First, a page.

In A Vase on Monday – Tropical Tussie Mussies

My mother always enjoyed making (really me making them while she watched) Tussie Mussies, she just thought they were ‘so cute’. I seem to have an abundance of not very long stemmed flowers so I decided to put together a Tussie Mussie or two.

20160103_105615-1

 

Tussie Mussie is a term for a small bouquet of flowers that has been around since medieval times, the Victorians used the selected flower type to send a message to the recipient of the Tussie Mussie. Each flower in the bouquet had a meaning. In reading the dictionary of flower meanings,  I found that Victorian England was not awash in the plants I have here in Tropic Florida. The only plant messages I could find in my Tussie Mussies are Dwarf Sunflower means adoration and Fern means magic. So, I am saying to you with flowers – I adore the magic of my garden. I can cope with that. Oddly enough, in Victorian flower dictionaries there were meanings for chickweed. If chickweed appeared in a flower arrangement I received, I would tend to think there was something wrong. The meaning from the dictionary – I cling to thee. Beware the man that sends chickweed bouquets.

20160103_105053-1

This arrangement is in a tequila shooter from my niece’s wedding; my tequila shooting days are long over but it makes a great little vase.

The plants are Turks Cap (A native mallow in Florida) the red flower, the darker red flowers are Red Shrimp Plant (Justicia brandegeana) a leaf of a Copperleaf (Acalphya wilkesiana ‘Raggedy Ann’) and a few Boston Fern fronds.

20160103_105447

I have a pair of tequila shooters, this one has a Dwarf Red Ixora, Beach Sunflower (Helianthus debilis), Coral Vine (Antigonon leptopus) and a backdrop of Hawaiian Snow Bush (Breynia nivosa)

Here’s hoping everyone is adoring the magic of the garden, this first week of 2016!

Advertisements

16 comments on “In A Vase on Monday – Tropical Tussie Mussies

  1. Very pretty. You still have turk’s cap? I also heard that tussie-mussies were made to be carried and smelled when unpleasant odors were about. Some also included herbs. I used to make them up with dollies and sent them to school for teachers on May Day.

    Like

  2. Loved the vibrant tropical colors of these tussie mussies! They just scream summer and tropics…and I need a rum drink on the beach…..

    Liked by 1 person

  3. Cathy says:

    Gosh – I don’t think I know any of these plants. Very pretty nonetheless and as you say they are definitely the colour of summer cocktails! I might get myself a little book of flower meanings as they could add some extra piquancy to Monday vases – thank you for prompting me with your delectable tussie mussies!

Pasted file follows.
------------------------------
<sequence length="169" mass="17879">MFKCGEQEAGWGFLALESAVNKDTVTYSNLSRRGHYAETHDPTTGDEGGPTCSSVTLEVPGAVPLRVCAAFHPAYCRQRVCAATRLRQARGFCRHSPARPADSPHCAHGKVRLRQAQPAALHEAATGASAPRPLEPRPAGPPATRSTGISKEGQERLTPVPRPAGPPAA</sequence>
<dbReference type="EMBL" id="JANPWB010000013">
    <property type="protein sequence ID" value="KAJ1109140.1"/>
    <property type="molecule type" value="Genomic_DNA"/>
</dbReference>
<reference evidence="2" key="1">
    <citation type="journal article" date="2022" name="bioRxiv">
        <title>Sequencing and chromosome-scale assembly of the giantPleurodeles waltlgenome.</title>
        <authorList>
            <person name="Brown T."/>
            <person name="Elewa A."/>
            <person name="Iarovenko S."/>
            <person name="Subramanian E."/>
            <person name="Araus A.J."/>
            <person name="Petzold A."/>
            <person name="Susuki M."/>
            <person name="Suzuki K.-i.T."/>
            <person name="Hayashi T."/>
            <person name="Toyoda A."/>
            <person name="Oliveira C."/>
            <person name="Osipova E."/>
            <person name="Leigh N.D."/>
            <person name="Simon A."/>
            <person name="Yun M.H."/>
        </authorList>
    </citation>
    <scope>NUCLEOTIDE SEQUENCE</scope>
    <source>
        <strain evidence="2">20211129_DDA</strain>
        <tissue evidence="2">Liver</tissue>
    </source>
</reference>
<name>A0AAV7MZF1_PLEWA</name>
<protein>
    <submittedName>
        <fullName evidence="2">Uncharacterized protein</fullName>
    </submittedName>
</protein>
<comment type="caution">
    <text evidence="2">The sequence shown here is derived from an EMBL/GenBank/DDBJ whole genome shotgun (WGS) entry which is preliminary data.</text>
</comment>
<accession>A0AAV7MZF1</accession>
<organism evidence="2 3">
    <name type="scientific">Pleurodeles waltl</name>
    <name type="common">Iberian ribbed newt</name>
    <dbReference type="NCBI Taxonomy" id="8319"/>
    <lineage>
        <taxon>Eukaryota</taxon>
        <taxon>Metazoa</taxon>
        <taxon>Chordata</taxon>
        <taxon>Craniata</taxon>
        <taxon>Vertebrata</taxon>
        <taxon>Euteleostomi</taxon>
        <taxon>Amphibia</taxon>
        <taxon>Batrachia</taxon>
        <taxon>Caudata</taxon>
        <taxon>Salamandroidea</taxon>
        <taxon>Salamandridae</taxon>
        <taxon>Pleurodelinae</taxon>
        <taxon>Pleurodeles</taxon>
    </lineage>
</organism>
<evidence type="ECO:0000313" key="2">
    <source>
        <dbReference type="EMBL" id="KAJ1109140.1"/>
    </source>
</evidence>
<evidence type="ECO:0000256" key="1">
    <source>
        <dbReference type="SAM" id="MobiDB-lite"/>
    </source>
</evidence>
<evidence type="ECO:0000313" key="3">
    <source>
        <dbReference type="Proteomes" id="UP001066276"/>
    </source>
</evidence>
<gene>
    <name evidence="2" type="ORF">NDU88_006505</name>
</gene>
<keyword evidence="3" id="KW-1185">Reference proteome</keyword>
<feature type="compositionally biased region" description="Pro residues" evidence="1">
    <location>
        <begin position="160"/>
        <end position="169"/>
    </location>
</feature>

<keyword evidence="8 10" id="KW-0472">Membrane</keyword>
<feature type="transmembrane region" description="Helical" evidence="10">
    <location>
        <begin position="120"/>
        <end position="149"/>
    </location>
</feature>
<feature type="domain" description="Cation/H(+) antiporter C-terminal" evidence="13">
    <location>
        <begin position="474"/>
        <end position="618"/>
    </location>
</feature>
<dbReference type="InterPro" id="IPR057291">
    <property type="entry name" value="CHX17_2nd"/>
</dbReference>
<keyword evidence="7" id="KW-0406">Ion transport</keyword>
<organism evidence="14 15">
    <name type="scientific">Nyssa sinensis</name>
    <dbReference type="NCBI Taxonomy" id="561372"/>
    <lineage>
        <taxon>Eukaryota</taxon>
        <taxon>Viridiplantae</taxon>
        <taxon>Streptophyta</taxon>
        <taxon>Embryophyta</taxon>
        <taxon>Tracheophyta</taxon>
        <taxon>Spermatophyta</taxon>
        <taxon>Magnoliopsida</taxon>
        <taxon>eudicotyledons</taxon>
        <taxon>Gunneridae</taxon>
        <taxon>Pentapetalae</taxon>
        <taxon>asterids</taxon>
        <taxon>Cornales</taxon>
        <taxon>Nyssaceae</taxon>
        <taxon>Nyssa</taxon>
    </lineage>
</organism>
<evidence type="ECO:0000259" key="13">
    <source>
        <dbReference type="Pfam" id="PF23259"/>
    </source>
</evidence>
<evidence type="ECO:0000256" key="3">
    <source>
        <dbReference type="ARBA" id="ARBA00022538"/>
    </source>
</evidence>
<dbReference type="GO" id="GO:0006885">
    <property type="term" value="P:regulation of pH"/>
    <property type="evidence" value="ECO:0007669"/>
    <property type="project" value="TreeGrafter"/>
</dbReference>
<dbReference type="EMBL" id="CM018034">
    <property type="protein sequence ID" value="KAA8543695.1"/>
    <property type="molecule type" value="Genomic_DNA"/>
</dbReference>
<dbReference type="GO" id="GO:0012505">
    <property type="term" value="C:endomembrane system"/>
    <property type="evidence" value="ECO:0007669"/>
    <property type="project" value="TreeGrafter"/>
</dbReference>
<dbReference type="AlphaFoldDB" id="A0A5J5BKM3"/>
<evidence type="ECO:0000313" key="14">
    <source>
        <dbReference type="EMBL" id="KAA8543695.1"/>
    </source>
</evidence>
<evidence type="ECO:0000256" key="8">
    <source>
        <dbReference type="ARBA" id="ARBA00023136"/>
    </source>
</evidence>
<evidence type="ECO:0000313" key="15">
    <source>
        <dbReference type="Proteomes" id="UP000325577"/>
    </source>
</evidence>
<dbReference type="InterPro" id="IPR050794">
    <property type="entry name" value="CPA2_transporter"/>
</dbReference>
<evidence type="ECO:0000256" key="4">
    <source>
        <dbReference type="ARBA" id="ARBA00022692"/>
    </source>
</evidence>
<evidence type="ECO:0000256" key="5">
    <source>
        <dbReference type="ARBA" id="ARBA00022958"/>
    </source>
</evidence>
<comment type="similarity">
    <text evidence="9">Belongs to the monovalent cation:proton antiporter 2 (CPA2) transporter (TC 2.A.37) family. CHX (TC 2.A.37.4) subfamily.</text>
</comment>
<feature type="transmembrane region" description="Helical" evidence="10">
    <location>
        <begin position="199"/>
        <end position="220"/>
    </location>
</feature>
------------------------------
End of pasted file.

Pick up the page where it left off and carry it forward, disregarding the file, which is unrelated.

Like

  4. George Rogers says:

    Amelia, Thank you for adding tussie mussie to my vocabulary. Will have to use the term now and impress somebody. You sure have an eye for designing stuff.

    Liked by 1 person

  5. pbmgarden says:

    Great mix of tropical blooms, Victorian history and tequila shooters in this post.

    Like

  6. Kris P says:

    I love that Ixora! Don’t you wonder how the meanings established for flowers were defined? Perhaps we should come up with meanings for the tropical and Mediterranean plants the Victorians ignored when they compiled their lists?

    Like

    • Have you read these meanings? it is nothing I would ever come up with!
      The Ixora blooms so much I almost (almost!) get tired of it. The key here is Hollytone fertilizer which is so crazy but makes sense in a pH sort of way.

      Like

  7. Chloris says:

    Such lovely colours Amy. I particularly love the Coral Vine. I saw it growing in Martinique all over an abandoned garden and I really fell for it. I wonder if it would survive in a pot inside.

    Like

    • It is a pretty vine and blooms virtually year round here, a native as well. If I run across some seeds I will let you know. I think it would be like a Morning Glory there and you could replant it in the summer.

      Like

Leave a Reply

Fill in your details below or click an icon to log in:

WordPress.com Logo

You are commenting using your WordPress.com account. Log Out / Change )

Twitter picture

You are commenting using your Twitter account. Log Out / Change )

Facebook photo

You are commenting using your Facebook account. Log Out / Change )

Google+ photo

You are commenting using your Google+ account. Log Out / Change )

Connecting to %s